The director and producer of a new film on Japan’s WWII suicide pilots tell The Japan Times that the doomed warriors of myth were actually teenagers made to die for a lie.

The big question in the feature-length documentary “Tokko” is: Who exactly were the fabled tokkotai?

For 60 years, Western media has portrayed Japan’s kamikaze pilots as fierce zealots steeled by the Bushido spirit of the samurai and eager to vaporize themselves and others for the glory of the Emperor. Closer to home and more recently, Tokyo Gov. Shintaro Ishihara’s film “Ore wa Kimi no Tame ni Koso Shini ni Iku (For Those We Love)” this year recalled them as pure-spirited heroes on an idealistic crusade to free Asia from Western domination.

“Tokko” director Risa Morimoto found a different reality.

Her late uncle had been one of the pilots who trained for the tokkotai (special attack force), which was formed in late 1944 as Japan began running out of ammunition and planes. But before he could fly his mission, the war was over. He returned to his hometown and, like most everyone else, struggled to carve out an existence for himself and his family in postwar Japan. He almost never talked about being a kamikaze, and he carried details of that time to his grave. Fascinated by this near-secret chunk of family history, Morimoto, a New York-based Japanese-American filmmaker, was inspired to travel to Japan and delve into her uncle’s past. In the process, she interviewed four other kamikaze survivors, now in their 80s, and unearthed from the National Archives of Japan never-before publicly screened film of the pilots before takeoff.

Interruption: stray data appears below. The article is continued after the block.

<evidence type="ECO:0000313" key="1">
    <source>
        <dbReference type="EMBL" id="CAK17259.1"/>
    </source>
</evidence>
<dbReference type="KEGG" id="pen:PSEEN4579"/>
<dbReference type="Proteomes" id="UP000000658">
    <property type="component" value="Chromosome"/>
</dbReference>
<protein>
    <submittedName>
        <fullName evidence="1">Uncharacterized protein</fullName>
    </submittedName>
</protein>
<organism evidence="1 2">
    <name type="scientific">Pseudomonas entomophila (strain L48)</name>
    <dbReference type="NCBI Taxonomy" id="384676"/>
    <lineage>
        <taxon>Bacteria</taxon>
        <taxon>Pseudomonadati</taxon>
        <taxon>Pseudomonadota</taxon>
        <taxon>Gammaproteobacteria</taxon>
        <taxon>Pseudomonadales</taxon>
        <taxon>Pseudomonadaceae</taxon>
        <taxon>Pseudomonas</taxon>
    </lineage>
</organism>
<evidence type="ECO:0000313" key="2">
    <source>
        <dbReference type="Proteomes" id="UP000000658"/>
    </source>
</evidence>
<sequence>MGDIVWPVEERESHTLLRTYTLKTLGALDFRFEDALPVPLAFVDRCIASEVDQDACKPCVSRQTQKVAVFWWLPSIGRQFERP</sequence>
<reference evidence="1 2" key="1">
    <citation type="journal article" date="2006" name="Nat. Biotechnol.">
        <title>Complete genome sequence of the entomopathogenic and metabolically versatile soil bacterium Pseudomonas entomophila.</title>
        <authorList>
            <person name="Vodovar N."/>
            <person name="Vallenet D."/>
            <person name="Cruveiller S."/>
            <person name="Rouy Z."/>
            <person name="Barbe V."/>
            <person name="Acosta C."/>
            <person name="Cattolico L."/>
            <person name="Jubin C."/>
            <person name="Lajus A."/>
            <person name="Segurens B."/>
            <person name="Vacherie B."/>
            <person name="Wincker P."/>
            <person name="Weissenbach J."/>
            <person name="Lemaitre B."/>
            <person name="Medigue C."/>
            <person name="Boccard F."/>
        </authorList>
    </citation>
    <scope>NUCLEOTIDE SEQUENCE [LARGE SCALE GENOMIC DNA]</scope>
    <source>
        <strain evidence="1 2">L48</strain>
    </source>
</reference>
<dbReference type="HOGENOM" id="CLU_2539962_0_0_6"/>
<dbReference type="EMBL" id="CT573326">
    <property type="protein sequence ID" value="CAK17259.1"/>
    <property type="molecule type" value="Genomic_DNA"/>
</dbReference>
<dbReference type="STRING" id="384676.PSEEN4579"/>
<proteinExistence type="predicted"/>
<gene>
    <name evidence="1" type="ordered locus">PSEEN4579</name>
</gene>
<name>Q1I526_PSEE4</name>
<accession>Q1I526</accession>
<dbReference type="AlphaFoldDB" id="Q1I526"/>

“I always had this curiosity about war,” says Morimoto. “I think this is true of Japanese-Americans more than the Japanese living at home, because being in another country forces us to confront our past and our roots. At home, my parents never really talked about the war, but you discover things as you grow up. And then two years ago, I heard this conversation about my uncle who had trained as a pilot for the tokkotai. I hadn’t known this information, and then I realized that all this time, I had only a very sketchy idea of what the tokkotai was like, mainly painted by the propaganda images I was so used to seeing in the U.S. media — you know, the evil, Japanese devil images. I was disappointed with myself because I had never questioned those images and here was my uncle — a kindly, gracious man — being one of them. I wanted to know more — about him, and about the pilots.” Over the summer of 2005, Morimoto contacted Bill Gordon, who runs the largest English-language Web site on kamikaze pilots ( wgordon.web. wesleyan.edu ), and she was subsequently invited to attend a tokkotai ireisai (rites for consoling the dead) in Nagasaki, Kyushu Prefecture. She then traveled to 18 Japanese cities over the course of seven weeks and conducted her interviews, some of which led to startling quotes and revelations. “When I think of what wound up on the editing-room floor, what we had to leave out of the film . . .” sighs Morimoto. For her, the project was more than a professional undertaking, it was also a personal journey into the past — her own, her relatives’, her parents’.